Gradually, though, it was not just ten-year-olds peeping through the gate. The adults had read Harry Potter by now. Journalists were caught raking through the bins.

Sally recalls the change. “It was exciting [after she first moved in], but as it was just after the first book it wasn’t as much of a big deal as it soon became,” she recalls. “Then it just felt a little bizarre that people would go on tours to try and get a glimpse of her house.

“It just felt like an ordinary area of town with ordinary people and it made me realise the price that comes with fame.”

Edinburgh, too, began to change. As teenagers (Harry Potter and the Order of the Phoenix, 2003) we liked to gather at the Elephant House cafe, on the bohemian George IV Bridge. We knew it was one of the cafes JK Rowling had written in, but we also liked its round wooden tables, and its bagels, and the fact you got one of the hundreds of miniature elephants that decorated the café if your bagel was late. It became harder and harder to get a seat.

We scoffed at the tourists. Still, we were proud that Harry Potter had put our city on the map. “As I grew older, it was fun to think of her writing the books in local cafes and just being an ordinary person living in Edinburgh with a great imagination,” Sally says. As for me, it was my trump card during long summers spent with bored Canadian teenagers, who had not heard and did not care about anything else relating to my teenage life in Scotland.

The last in the series, Harry Potter and the Deathly Hallows, was published in July 2007, a month after I left high school. Not long after that, I left Edinburgh as well. The financial crash the following year stunned the city, and exiled graduates like me. I fell out the habit of reading fiction for fun. JK Rowling moved to a house on the outskirts of Edinburgh, ringed by 50 foot hedges. The Scottish independence referendum divided my friends and family. On Twitter, Rowling, firmly pro-union, was a target for cybernats.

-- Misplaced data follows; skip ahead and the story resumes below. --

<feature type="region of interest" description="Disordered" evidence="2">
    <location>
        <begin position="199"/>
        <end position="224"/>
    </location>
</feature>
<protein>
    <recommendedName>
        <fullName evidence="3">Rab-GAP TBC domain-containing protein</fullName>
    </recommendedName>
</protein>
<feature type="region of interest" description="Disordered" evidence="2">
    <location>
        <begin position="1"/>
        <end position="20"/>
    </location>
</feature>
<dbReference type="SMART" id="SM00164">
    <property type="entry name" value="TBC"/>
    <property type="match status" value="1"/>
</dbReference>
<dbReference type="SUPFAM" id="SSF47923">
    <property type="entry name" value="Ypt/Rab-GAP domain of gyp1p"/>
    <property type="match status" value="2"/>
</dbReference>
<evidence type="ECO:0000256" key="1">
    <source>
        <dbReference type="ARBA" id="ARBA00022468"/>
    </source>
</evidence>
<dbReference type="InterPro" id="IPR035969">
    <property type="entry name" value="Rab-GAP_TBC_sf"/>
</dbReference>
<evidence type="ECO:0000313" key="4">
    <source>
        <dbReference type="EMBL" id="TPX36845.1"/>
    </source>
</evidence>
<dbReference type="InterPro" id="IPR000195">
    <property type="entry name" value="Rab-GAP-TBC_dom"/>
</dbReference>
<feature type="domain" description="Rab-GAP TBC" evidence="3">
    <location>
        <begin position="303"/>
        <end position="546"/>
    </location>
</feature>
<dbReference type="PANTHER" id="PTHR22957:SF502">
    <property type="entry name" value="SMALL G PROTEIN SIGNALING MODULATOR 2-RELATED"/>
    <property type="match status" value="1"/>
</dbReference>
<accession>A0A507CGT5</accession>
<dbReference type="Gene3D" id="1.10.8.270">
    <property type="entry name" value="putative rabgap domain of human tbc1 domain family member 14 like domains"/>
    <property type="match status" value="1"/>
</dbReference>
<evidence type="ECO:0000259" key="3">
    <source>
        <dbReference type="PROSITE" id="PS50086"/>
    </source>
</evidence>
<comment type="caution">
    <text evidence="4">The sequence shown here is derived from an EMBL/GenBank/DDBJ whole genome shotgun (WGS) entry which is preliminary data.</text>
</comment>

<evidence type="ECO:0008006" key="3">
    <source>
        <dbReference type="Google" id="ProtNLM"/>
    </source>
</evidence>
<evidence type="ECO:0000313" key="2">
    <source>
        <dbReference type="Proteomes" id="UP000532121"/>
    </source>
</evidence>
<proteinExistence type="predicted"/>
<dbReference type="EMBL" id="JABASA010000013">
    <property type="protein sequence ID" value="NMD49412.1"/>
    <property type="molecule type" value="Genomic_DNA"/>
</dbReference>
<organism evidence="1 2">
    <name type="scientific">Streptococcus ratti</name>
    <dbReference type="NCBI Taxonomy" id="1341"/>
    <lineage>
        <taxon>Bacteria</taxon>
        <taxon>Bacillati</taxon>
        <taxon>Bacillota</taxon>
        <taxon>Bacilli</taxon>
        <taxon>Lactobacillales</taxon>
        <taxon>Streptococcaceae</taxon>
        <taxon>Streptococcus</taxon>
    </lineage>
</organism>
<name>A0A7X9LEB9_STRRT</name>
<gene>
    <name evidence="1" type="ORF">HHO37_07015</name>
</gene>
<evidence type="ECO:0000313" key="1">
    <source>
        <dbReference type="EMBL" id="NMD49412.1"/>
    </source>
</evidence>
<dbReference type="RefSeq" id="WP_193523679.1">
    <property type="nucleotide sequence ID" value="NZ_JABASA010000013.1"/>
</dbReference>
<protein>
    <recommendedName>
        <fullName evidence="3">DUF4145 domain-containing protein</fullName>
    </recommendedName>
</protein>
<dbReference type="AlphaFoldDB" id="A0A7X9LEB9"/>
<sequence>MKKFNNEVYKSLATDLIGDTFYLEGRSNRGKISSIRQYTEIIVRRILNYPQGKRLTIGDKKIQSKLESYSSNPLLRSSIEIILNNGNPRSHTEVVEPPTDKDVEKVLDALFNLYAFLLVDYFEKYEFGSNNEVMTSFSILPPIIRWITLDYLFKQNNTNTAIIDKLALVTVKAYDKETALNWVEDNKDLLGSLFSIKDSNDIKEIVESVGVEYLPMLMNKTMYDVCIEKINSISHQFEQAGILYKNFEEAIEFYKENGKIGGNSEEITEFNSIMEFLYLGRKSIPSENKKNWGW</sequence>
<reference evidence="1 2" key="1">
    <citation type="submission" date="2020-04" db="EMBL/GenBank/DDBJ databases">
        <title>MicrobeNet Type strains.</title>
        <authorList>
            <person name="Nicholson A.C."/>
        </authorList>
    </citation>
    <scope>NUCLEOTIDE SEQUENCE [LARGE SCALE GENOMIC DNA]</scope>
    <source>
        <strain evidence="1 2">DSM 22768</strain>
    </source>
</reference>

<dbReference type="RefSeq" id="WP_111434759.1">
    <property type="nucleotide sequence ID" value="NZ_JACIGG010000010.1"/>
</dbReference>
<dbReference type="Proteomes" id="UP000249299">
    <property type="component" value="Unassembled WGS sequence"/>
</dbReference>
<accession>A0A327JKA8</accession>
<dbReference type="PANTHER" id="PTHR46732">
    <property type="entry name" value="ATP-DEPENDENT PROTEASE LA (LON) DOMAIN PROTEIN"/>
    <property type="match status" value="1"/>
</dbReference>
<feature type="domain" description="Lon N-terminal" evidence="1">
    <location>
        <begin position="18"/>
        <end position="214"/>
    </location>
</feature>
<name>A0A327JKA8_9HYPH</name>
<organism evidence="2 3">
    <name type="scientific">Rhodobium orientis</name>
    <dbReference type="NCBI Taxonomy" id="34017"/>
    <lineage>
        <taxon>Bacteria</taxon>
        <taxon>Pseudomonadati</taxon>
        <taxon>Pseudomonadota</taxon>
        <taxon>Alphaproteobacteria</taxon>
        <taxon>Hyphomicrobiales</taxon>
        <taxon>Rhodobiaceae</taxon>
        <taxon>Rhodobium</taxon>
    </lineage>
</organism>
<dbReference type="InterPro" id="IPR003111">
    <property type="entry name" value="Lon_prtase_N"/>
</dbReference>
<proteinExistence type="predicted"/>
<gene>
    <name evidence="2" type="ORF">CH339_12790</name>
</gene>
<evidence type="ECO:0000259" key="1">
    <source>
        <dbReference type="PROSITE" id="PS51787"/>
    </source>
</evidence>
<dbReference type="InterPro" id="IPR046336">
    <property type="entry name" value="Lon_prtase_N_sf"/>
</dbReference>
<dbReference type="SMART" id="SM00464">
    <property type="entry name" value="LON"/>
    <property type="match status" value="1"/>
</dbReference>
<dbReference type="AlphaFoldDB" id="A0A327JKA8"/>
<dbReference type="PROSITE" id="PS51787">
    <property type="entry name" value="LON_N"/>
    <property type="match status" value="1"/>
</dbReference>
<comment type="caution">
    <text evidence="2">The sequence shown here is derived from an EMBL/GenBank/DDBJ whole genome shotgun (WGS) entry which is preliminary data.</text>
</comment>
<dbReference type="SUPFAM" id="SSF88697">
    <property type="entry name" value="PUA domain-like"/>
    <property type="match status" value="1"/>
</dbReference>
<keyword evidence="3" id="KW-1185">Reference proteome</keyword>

Then, two years ago, I discovered there is another Harry Potter city – Porto. As in Edinburgh, medieval passageways wind past stacked old houses, and the sea is never far away. JK Rowling lived here between 1991 and 1993, during her short-lived marriage, and drafted the first three chapters of Harry Potter and the Philosopher’s Stone. In the university district, students wear black, ragged gowns, and the fantastical wooden carvings of the Livraria Lello bookshop is tipped to be the inspiration for some of the aesthetic Rowling applies to the books.

I don’t know whether it did or not. But it made me realise that no city can possess an author, and not only because she could afford to any part of the globe at whim. Standing in the bookshop and watching the students drift by, I could imagine myself in some corner of the Harry Potter world. And simultaneously, perhaps, some tourists queueing for a table at the Elephant House were doing the same.

*Name has been changed

Now read the other articles included in the New Statesman’s Harry Potter Week.

Julia Rampen is the digital news editor of the New Statesman (previously editor of The Staggers, The New Statesman's online rolling politics blog). She has also been deputy editor at Mirror Money Online and has worked as a financial journalist for several trade magazines.